In addition, local businesses and organizations joined together to raise funds for the restoration effort, with High Desert Imaging contributing $10,000 towards the planting of native species such as sagebrush and bitterbrush. Other donors included Elko Federal Credit Union, Carter Engineering, Vanguard Charitable, Bree Richardson, Gerry Miller, Teresa Weaver-Davis, Byron Ingels, Egor Nozdya and Ann Patton. Bree Richardson has also been a great community advocate promoting the work being done in the canyon and all the volunteer opportunities.

“I am very pleased with the recovery that we are seeing overall, and I very much appreciate the community coming together to help restore such a special place,” said Nicholes. “The canyon is recovering quickly.”

The Ranger District continues to work closely with the Thomas Canyon cabin owners’ association as well as the Lions Club to facilitate approvals for reconstruction of the structures that were lost, including the historic lodge at Camp Lamoille.

Lamoille Canyon, one of the Forest’s most visited and beloved canyons, is the largest valley in the Ruby Mountains and located in northeastern Nevada. It provides the local community and other Forest visitors numerous year-round recreation opportunities.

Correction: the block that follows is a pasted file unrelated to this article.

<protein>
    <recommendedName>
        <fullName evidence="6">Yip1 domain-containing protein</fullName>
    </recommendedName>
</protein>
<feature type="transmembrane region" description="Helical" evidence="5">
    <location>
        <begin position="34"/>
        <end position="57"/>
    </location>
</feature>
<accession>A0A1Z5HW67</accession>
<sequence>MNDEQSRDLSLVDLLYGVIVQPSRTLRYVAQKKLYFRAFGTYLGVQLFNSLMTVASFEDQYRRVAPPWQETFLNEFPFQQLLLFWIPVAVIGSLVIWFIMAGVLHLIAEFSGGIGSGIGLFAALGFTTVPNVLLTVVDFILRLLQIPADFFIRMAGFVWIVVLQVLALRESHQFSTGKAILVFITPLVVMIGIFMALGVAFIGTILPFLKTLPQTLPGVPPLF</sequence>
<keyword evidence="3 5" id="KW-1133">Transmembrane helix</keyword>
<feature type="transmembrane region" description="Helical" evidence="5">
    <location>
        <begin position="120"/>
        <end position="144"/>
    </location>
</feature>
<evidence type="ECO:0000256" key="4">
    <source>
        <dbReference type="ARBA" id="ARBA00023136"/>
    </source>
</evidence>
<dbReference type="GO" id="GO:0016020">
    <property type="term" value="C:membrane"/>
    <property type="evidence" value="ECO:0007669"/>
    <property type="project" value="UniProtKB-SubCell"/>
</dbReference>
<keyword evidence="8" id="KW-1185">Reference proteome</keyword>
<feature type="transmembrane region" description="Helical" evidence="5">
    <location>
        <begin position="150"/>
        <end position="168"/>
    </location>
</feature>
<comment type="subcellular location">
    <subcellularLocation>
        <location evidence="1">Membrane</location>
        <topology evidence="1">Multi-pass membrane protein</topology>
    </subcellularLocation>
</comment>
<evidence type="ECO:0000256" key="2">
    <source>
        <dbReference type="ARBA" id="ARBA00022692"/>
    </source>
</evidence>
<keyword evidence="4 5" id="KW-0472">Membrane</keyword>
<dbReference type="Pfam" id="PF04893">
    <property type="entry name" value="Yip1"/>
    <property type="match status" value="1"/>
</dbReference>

For more information about Lamoille Canyon and how you can assist with restoration efforts, please contact the Mountain City-Ruby Mountains-Jarbidge Ranger District Office in Elko at 775-738-5171.


Filename: 191210-FS-Humboldt-GR-001
Caption: Volunteers pick mountain mahogany seed in 2018 to spread on burned ground from the Range 2 Fire.
Byline: Forest Service photo by Gary Reese (Nevada Department of Forestry).

Filename: 191210-FS-Humboldt-DC-002
Caption: Newly sprouting aspen trees two years after the Range 2 Fire.
Byline: Forest Service photo by Doug Clarke (USDA-FS).

Filename: 191210-FS-Humboldt-DC-003
Caption: A 2018 seeded mountain mahogany sapling continues to thrive one year later,
Byline: Forest Service photo by Doug Clarke (USDA-FS).

Filename: 191210-FS-Humboldt-GR-004
Caption: A group photo taken on October 2019 of volunteers who collected seeds.
Byline: Forest Service photo by Gary Reese (Nevada Department of Forestry).